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CIA’s biggest spying secrets revealed including hacks on smartphones, TVs and cars

Where do you think the government should draw the line between the privacy of its citizens and national security? This has been an ongoing sensitive topic since the attacks on 9/11.

You might remember the heated legal battle last year when the FBI wanted Apple to help break into a suspected terrorist’s iPhone. The lawsuit was dropped when the FBI found a way to break into the phone without Apple’s assistance. Now, we’re learning about hacking techniques that the CIA is allegedly using to spy on people.

How the CIA could be spying on you

What we’re talking about is a massive set of documents released by WikiLeaks that expose hacking capabilities of the CIA. There are over 8,700 documents and files that are said to have been taken from CIA headquarters in Langley, Virginia. These documents illustrate several hacking tools and exploits.

The files describe many exploits for both Android and iOS gadgets, although the Android exploits appear to have been more successful. The government allegedly uses these exploits to break into users’ gadgets such as computers, smartphones, smart cars and smart TVs. The documents detail secret methods for defeating antivirus tools, encryption and other security measures intended to keep your information private.

It seems that the government is using these practices to extract credentials or browser history. Not only that but they are able to turn your smart TV into a listening device. Click here to read a more in-depth description of how this exploit works and how to stop it from happening to you.

One of the exploits listed in the documents is named “Weeping Angel.” Here is a list of things the Weeping Angel exploit can do:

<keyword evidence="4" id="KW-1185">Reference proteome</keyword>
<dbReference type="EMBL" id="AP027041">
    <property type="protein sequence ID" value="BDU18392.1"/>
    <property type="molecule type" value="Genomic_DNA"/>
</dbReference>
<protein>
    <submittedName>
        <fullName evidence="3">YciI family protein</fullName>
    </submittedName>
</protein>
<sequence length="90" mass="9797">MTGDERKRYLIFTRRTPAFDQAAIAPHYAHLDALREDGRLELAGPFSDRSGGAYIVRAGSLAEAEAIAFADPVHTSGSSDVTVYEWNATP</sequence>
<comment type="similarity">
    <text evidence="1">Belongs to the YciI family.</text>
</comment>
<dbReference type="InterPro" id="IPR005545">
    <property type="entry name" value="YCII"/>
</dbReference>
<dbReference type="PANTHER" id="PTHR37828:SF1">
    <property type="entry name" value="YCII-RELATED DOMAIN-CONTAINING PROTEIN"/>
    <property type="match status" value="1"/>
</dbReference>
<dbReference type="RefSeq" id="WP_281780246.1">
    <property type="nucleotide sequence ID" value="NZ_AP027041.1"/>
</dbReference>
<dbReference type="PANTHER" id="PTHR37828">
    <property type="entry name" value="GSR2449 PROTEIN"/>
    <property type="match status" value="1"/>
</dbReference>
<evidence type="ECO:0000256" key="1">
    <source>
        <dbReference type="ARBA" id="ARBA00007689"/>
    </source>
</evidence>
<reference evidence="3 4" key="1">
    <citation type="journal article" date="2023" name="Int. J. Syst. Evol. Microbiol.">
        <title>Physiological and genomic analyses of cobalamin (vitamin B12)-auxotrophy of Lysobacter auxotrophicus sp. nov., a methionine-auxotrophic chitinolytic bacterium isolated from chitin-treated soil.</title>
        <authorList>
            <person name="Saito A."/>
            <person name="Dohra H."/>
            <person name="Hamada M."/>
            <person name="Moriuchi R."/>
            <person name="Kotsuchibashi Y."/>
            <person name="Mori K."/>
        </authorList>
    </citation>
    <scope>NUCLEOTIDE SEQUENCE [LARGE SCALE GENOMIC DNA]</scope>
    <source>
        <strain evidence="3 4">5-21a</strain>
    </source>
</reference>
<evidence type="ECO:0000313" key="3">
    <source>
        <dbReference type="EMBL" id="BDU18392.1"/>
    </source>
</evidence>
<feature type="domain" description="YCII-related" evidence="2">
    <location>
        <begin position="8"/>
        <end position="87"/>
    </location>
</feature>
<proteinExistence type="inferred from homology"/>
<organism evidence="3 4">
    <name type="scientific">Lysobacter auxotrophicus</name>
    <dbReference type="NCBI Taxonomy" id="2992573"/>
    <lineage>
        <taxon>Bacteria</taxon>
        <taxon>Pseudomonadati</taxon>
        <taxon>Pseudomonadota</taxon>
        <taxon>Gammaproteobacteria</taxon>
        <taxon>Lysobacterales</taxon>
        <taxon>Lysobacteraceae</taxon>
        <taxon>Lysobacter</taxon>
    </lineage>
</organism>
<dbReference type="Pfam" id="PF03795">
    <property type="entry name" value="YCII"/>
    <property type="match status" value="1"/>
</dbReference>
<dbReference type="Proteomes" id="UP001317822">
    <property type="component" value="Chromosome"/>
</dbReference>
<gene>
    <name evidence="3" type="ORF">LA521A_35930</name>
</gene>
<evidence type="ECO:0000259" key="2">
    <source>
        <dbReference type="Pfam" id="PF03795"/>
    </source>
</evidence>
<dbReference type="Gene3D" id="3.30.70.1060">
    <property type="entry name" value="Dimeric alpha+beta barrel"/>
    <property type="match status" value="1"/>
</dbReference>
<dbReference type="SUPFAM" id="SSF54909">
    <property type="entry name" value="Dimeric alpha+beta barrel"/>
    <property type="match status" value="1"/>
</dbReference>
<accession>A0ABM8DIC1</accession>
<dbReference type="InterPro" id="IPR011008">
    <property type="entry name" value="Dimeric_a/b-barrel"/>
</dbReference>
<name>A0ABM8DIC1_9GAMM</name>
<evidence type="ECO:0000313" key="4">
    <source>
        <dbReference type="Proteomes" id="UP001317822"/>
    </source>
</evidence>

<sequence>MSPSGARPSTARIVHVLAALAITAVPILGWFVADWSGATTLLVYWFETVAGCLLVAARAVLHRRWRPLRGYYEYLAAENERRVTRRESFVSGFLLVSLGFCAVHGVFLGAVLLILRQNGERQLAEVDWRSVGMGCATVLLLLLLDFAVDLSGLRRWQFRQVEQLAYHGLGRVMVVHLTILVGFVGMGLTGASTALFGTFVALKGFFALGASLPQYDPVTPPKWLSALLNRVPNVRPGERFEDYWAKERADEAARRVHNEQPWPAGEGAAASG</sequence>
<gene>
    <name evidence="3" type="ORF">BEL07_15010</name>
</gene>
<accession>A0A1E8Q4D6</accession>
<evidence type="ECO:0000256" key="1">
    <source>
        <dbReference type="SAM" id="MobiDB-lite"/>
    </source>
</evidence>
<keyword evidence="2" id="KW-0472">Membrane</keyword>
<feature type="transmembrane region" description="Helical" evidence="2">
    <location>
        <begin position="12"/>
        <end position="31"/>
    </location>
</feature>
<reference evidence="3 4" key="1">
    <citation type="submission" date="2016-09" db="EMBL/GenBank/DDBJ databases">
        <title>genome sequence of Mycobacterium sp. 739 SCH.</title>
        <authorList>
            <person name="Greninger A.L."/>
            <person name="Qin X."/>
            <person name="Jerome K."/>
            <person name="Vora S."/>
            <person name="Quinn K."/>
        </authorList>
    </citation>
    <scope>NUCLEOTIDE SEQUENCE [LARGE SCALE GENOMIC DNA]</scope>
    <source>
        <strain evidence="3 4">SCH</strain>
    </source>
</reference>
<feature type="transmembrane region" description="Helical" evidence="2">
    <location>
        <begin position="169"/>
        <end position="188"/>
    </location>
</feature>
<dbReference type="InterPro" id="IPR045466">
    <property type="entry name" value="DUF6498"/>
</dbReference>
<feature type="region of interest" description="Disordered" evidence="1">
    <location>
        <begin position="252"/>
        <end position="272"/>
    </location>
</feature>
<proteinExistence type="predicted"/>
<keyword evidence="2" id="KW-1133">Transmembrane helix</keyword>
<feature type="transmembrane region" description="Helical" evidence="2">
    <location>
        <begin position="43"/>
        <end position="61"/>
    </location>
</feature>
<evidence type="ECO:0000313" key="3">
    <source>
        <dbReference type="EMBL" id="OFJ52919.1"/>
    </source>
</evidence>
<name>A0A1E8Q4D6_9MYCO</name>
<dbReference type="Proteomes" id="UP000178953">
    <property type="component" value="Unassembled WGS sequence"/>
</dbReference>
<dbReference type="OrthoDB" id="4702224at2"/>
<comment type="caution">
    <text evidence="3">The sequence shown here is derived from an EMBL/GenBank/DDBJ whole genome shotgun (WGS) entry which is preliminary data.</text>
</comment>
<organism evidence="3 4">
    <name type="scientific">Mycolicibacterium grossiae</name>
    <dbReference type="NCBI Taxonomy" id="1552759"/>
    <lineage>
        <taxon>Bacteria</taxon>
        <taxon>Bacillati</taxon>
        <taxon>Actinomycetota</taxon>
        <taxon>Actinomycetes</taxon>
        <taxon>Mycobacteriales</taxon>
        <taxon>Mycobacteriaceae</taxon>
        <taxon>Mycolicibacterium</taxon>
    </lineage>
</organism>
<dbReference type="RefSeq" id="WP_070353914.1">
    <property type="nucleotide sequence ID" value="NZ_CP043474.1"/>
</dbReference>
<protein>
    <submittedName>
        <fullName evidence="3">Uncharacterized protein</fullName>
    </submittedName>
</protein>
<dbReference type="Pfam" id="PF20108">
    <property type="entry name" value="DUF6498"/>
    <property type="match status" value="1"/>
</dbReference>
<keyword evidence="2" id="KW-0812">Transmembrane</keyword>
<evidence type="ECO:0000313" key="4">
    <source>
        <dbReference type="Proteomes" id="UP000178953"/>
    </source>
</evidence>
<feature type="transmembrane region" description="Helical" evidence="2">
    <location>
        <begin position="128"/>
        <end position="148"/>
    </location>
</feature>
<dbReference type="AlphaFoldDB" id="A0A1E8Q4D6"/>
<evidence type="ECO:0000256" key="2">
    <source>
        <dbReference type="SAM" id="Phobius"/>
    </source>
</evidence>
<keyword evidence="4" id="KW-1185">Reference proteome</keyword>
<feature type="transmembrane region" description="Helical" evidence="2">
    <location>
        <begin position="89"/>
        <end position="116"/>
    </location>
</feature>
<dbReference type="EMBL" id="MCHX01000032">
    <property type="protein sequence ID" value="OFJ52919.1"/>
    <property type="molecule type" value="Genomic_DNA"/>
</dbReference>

• Extract browser credentials or history
  • Extract WPA/Wi-Fi credentials
  • Insert Root CA (Covert Action) cert to facilitate MitM of browser, remote access, or Adobe application
  • Investigate the Remote Access feature
  • Investigate any listening ports and their respective services
  • Attempt to override/etc/hosts for blocking Samsung updates without DNS query and iptables
  • Add ntpclient update calls to startup scripts to sync implant’s system time for accurate audio collection timestamps

What this document release means to you

The government’s attempt in finding ways to spy on you is nothing new. As we said earlier, national security has been extra tight trying to prevent terror attacks. However, WikiLeaks releasing these documents opens up another huge can of worms.

Publishing the CIA’s entire library of hacking tools, showing all of the ways to do it, opens the door for anyone to use the exploits. Hundreds of thousands of criminals, mischievous kids and hackers from around the world all have the ability to raid any gadget owned by anyone they choose.

This is not good. Handing over hacking tools to everyone in the world is dangerous. WikiLeaks claims to be protecting average people, but it is most definitely not!

More stories you can’t miss:

5 things you’re doing that put your financial life at risk

How to turn your webcam into a surveillance cam

Hackers spying on kids using Bluetooth in toys

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